The PTEN-luc reporter has been previously described, and reporter assay methods have been previously described (28). The ChIP assay to detect p73 and PTEN protein-DNA interactions in vivo were performed as described previously (34). Immunoprecipitations were performed overnight with specific antibodies α-p73 (Bethyl Laboratories) or a mixture of antibodies against PTEN as follows: α-PTEN (A2B1) (Santa Cruz Biotechnology), α-PTEN (Bethyl Laboratories), and α-PTEN (N-terminal) (Abgent) or with secondary α-mouse or α-rabbit antibodies (Santa Cruz Biotechnology) as negative controls. Complexes were then incubated with protein G-Sepharose beads (Pierce). Immunoprecipitates were washed with TE and eluted by incubation at 65 °C overnight in 1% SDS (in 0.1 m NaHCO3 at 65 °C for 4 h). DNA was purified using a PCR purification kit (Roche Diagnostics) according to the manufacturer's instructions and eluted with TE; templates were used in PCRs to detect PUMA promoter regions bound by specific proteins. PCR primer sequences used were as follows: PUMA, forward 5′-CTGTGGCCTTGTGTCTGTGAGTAC-3′ and reverse 5′-CCTAGCCCAAGGCAAGGAGGAC-3′. PCR products were resolved on a 2% agarose gel and visualized by ethidium bromide staining.
To determine whether there was an integrated pathway that connected p73 and PTEN, which was independent of p53, we transfected p73 and human PTEN promoter fused to a luciferase construct into p53-null H1299 cells. The ΔNp73α isoform has been reported to bind the PTEN promoter and negatively repress its activity in thyroid cancer cells (35). We observed that p73α robustly stimulated the human PTEN promoter (Fig. 1A). The dominant negative p73 DDA abrogated the ability of p73α to stimulate the PTEN promoter (Fig. 1A). Thus, PTEN can be induced by the TAp73α isoform. The fact that TAp73 activated the PTEN promoter and the ΔNp73 isoform repressed this activity is in agreement with these two isoforms differentially regulating promoters (35).
To examine if p73 and PTEN protein levels change in response to DNA-damaging agents, a time course in response to doxorubicin was conducted in multiple cell lines. Normal human diploid BJ fibroblasts immortalized with E1a, H-Ras-V12, and hTERT (BJ-ERT cells) and BJ-ERT cells transduced with control ShRNA or ShRNA to p53 (Shp53 BJ-ERT) were used (31). We treated both Shp53 and ShControl BJ-ERT cell lines with 2 μm doxorubicin. The protein levels of p53 were analyzed to ensure the cells were responsive to genotoxic stress. An increase in p53 levels was observed in BJ-ERT at 4 h with levels maintained through 16 h (Fig. 1B, top panel) but not in Shp53 BJ-ERT (Fig. 1C, top panel). p73 and PTEN protein levels were increased in response to DNA damage in BJ-ERT cells (Fig. 1B, lower panel). Shp53 BJ-ERT cells had a rapid induction of p73 protein levels following doxorubicin treatment beginning at 2 h, although PTEN induction occurred at 8–16 h (Fig. 1C, lower panel). A similar response for p73 and PTEN was detected in H1299 cells, a p53 null cell line (Fig. 1D). Thus, in both immortalized fibroblasts devoid of p53 and a p53-null cancer cell line, we observed that DNA damage results in an increase in p73 and PTEN protein levels.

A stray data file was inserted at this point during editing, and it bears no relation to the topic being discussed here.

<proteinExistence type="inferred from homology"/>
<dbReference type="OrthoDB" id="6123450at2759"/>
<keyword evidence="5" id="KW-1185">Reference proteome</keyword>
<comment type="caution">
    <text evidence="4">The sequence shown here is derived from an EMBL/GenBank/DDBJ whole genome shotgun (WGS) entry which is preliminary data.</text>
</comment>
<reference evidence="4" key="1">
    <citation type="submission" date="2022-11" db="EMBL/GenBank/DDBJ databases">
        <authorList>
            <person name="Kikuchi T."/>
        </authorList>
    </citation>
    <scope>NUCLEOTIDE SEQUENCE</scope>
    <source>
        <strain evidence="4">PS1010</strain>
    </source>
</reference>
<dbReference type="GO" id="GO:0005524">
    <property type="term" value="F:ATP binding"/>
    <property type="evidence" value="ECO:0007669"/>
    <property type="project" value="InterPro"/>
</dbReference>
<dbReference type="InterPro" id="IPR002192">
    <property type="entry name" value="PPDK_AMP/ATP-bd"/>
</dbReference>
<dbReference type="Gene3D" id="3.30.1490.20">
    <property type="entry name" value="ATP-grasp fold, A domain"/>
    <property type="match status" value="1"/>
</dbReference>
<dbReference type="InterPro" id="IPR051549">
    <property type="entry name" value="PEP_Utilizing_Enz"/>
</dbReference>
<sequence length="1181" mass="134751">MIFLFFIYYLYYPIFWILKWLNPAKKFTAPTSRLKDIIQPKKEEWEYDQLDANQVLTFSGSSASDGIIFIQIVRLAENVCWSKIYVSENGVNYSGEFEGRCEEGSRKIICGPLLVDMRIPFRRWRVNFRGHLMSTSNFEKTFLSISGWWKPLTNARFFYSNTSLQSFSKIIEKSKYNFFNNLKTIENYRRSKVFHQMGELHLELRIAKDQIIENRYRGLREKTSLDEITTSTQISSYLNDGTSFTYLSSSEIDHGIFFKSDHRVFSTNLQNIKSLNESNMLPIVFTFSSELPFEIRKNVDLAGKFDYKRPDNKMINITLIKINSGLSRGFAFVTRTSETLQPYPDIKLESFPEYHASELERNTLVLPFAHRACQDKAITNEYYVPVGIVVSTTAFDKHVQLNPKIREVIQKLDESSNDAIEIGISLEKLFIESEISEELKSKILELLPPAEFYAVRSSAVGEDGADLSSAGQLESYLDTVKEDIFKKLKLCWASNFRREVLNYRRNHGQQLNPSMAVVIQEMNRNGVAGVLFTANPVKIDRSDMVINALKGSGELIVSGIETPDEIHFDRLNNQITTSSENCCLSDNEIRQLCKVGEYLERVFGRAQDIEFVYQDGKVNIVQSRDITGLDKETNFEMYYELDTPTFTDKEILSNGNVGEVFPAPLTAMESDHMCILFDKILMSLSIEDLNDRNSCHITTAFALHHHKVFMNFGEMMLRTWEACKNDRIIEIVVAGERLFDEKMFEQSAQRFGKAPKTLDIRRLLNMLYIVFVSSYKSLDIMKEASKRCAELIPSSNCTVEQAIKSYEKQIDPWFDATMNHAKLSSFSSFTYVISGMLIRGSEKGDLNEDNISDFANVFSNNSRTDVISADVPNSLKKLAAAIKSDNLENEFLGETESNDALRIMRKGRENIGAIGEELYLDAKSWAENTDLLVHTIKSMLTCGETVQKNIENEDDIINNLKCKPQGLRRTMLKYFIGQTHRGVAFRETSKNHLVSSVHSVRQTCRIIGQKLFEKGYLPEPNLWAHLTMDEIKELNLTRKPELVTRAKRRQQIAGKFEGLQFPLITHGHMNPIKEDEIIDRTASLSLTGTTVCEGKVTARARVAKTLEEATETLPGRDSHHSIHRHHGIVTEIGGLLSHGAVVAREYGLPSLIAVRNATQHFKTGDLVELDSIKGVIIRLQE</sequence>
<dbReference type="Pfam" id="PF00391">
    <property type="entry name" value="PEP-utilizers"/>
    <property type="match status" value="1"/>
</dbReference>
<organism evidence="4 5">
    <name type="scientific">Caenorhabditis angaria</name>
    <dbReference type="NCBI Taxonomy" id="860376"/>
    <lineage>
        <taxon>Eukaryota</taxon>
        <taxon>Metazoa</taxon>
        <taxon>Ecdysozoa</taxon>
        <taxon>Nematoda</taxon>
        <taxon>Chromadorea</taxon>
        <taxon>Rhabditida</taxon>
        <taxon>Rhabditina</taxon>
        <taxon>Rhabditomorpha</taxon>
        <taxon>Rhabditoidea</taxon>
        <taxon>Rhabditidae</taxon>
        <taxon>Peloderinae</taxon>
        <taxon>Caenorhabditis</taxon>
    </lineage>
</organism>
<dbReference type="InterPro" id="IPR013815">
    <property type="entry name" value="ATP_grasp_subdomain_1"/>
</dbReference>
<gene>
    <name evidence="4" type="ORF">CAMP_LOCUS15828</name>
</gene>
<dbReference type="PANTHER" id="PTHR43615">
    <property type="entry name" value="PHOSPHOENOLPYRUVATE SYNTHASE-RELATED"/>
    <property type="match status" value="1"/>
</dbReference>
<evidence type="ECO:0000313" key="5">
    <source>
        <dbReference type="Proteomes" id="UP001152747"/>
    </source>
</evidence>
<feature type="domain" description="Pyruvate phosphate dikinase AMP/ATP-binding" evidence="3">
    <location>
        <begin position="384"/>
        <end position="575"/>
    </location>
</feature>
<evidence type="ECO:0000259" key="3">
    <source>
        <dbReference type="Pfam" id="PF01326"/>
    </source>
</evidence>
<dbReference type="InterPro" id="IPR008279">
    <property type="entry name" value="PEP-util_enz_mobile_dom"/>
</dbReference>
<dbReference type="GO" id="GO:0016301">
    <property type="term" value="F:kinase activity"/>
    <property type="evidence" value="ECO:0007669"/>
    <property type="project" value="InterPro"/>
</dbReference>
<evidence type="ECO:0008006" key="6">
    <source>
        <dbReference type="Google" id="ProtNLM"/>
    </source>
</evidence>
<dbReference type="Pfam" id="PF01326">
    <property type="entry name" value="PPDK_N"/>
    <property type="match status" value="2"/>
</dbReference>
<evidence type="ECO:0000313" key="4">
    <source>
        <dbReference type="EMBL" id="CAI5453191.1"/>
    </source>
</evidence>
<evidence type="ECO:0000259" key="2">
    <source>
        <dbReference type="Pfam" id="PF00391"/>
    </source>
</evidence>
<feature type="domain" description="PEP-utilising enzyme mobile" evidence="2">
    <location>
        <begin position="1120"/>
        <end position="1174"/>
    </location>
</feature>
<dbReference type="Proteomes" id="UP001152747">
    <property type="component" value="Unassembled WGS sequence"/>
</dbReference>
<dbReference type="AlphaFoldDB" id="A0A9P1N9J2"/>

Because the levels of p73 and PTEN were increased, we next examined the cellular localization of p73 and PTEN in response to DNA damage. A time course of ShControl BJ-ERT cells untreated or with 2 μm doxorubicin over a 16-h time course and was used to detect p73 and PTEN by confocal microscopy. In response to DNA damage, both p73 and PTEN localized to the nucleus (Fig. 2A). Merged images revealed that p73 and PTEN co-localized at 4 h. To show that the p73/PTEN co-localization was not dependent on p53, Shp53 BJ-ERT cells were subjected to DNA damage followed by confocal imaging. Once again in response to DNA damage, p73 and PTEN were found in the nucleus, which was independent of p53 (Fig. 2B).
Because we observed both p73 and PTEN nuclear co-localization with similar kinetics, we tested if there was a direct protein-protein interaction. Purified His-p73α and GST-PTEN and a lipid phosphatase mutant, GST-C124S, were all produced from bacteria from which GST pulldown assays were performed. TAp73α was pulled down with both GST tagged PTEN and C124S but not GST (Fig. 3A). This indicates that both wild-type and lipid phosphatase mutant forms of PTEN directly bind TAp73α protein.